LB: What do you hope that Montgomery is known for, in time?
SD: Montgomery is ever-changing—it’s always evolving. From being the First Capital of the Confederacy to the birthplace of the Civil Rights movement, Montgomery—now known as the Capital of Dreams—is determined to find its place moving forward. Right now, many of our main initiatives involve transforming Montgomery in to a safe Smart City Hub. When considering incorporating new products and services stemming from the latest technological innovations, we thoroughly analyze and investigate to ensure they are a good fit with our strategic plan, a wise investment of the public resources, and positively impact the health and productivity of our community.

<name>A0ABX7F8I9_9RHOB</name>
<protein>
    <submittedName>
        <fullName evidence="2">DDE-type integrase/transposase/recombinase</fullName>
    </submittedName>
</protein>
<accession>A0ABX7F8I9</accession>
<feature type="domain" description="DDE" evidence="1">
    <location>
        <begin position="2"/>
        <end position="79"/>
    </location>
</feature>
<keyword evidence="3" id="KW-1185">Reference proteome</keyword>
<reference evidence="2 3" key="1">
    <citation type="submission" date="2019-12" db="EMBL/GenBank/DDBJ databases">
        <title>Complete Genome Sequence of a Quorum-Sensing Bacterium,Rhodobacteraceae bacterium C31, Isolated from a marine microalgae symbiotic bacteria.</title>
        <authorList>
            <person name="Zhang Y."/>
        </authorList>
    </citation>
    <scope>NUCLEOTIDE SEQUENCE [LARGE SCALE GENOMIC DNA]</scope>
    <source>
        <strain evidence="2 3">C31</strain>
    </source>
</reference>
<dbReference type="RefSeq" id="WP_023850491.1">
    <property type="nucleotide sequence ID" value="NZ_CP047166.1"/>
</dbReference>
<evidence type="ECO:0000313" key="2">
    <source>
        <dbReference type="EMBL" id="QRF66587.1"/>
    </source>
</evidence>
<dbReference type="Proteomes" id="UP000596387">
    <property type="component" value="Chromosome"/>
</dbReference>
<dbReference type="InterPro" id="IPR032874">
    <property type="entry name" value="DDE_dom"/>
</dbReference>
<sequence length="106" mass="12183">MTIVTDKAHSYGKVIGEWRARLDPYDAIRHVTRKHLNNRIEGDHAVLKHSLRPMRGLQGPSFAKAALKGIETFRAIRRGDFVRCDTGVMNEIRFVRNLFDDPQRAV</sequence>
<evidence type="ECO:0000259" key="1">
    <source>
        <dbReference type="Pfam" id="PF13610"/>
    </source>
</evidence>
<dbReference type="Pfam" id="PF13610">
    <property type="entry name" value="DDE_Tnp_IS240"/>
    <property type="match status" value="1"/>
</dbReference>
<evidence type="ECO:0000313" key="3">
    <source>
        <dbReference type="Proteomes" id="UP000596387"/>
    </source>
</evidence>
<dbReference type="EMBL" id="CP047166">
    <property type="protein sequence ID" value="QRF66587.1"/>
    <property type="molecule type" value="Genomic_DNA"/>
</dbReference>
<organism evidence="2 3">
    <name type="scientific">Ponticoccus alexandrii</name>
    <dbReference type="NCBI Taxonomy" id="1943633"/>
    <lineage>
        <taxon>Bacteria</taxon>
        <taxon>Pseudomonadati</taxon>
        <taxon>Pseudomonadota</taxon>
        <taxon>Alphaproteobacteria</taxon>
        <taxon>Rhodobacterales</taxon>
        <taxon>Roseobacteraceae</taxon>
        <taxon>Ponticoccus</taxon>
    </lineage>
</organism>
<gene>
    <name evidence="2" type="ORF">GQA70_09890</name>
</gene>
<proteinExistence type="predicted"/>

In due time, I’d like for Montgomery to be known by our motto: “Smart City, Smart Vision: Making Dreams a Reality”.
LB: How do you define a smart city?
SD: I see a smart city as a fully integrated city which effectively uses tools and technology to enhance communication, collaboration, and coordination in order to improve the quality of life for the whole community. I envision a smart city as one in which everyone has a voice—and various platforms are available for two-way communication where the governed can have a greater capacity to influence those who are in positions of key decision-making. In my mind, a smart city strives to fully integrate people and ideas through new and frequently developing channels of evolving technology.